Redemption Ark, by Alastair Reynolds
After reading Revelation Space, I was hotly anticipating diving into the next volume in Alastair Reynolds’ broad space opera. I wasn’t disappointed! Now, I actually finished this a while ago, but if you’ve been following the blog, you’ll know why I haven’t posted a book review yet. Between babies and houses falling apart, it’s been a fairly busy end to summer! Anyways, to Science Fiction.
Revelation Space focused on a lot of characters who were definitely advanced humans, but none of them could really be considered “post-human,” especially now after having finished Redemption Ark (well, that’s my opinion). I’m getting the feeling that Reynolds will explore a different branch of post-humanism in every successive book I read in this series, after finishing this book. Redemption Ark focuses a lot on a group of people who call themselves “Conjoiners,” and who are most definitely post-human. Conjoiners, or “Spiders” as they are sometimes called by non-Conjoiners (probably due to their penchant for installing webs of intellect and physiology-improving nanomachines and implants in themselves), are a fairly independent group of people. They are also responsible for the propulsion drives that carry the rest of humanity to the stars: “conjoiner drives” power the massive lighthugger ships that patrol interstellar space.
Some of the implants that Conjoiners use are leveraged to allow them to open their minds to each other; a “hive mind” mentality and theoretically egalitarian society is the general philosophy. The research that founded them was born of the premise that by augmenting the capabilities of the mind and the body, humans could advance quicker, react quicker, withstand more pain, selectively block out paranoid fears and phobias temporarily, and work in concert to solve a problem instead of only being able to see things individually and competitively. Conjoiners can choose to open their minds to one another, or close them selectively. Very few of them bother to use speech as a method of communication because it’s just too damn slow.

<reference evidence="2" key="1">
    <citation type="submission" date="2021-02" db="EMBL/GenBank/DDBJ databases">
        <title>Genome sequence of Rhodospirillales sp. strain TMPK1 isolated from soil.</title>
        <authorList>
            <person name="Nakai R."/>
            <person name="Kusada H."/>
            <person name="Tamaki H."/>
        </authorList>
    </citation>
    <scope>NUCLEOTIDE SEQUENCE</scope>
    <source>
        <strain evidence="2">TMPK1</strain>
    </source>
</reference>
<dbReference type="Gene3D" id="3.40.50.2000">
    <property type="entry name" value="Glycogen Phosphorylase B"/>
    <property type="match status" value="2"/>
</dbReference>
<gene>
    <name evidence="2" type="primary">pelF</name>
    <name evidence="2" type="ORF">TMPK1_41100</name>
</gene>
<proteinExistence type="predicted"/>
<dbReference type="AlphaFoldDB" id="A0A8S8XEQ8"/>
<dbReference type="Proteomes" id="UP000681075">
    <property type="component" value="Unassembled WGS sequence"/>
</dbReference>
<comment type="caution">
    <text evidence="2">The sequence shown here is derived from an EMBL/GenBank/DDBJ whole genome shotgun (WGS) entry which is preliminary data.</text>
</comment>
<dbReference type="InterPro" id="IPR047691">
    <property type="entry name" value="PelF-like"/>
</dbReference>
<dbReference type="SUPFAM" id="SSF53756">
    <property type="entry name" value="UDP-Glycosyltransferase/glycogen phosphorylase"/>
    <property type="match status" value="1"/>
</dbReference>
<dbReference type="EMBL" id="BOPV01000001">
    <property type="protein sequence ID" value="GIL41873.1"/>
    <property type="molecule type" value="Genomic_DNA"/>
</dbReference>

The Conjoiners have a home base near the planet of Yellowstone called the Mother Nest, and things are changing. At the beginning of this book, they are involved in a war with another group of post-humans called the Demarchists. With dwindling numbers and inferior technology, the Demarchists are rapidly losing. While the war seems to needlessly extend itself, the Conjoiners are secretly starting to look in other places. After a long stretch of absence, the founder of the Conjoiner faction – Galiana – has been returned to the Mother Nest, and not under celebratory circumstances. When her lighthugger is discovered drifting and is investigated, a Conjoiner named Skade discovers a massacre. To a person, the entire crew has been killed and mutilated beyond recognition. The only survivor? Galiana. She is found in a hibernation coffin, her vital signs slowed to a crawl to survive the long stretches of interstellar space travel with minimal aging, in a room that is completely isolated from the ship around it. She is not alone, however. The entities that killed the rest of the crew – the “Wolves,” as the Conjoiners come to call them – have infiltrated her coffin, and have entered her body. Tiny microscopic entities from beyond Conjoiner imagining are getting to know Galiana by interfacing with her brain and her being. When revived, and when she has control of her own speech, she wants only to be killed. Out of respect and love for their founder, however, the Conjoiners can’t do it.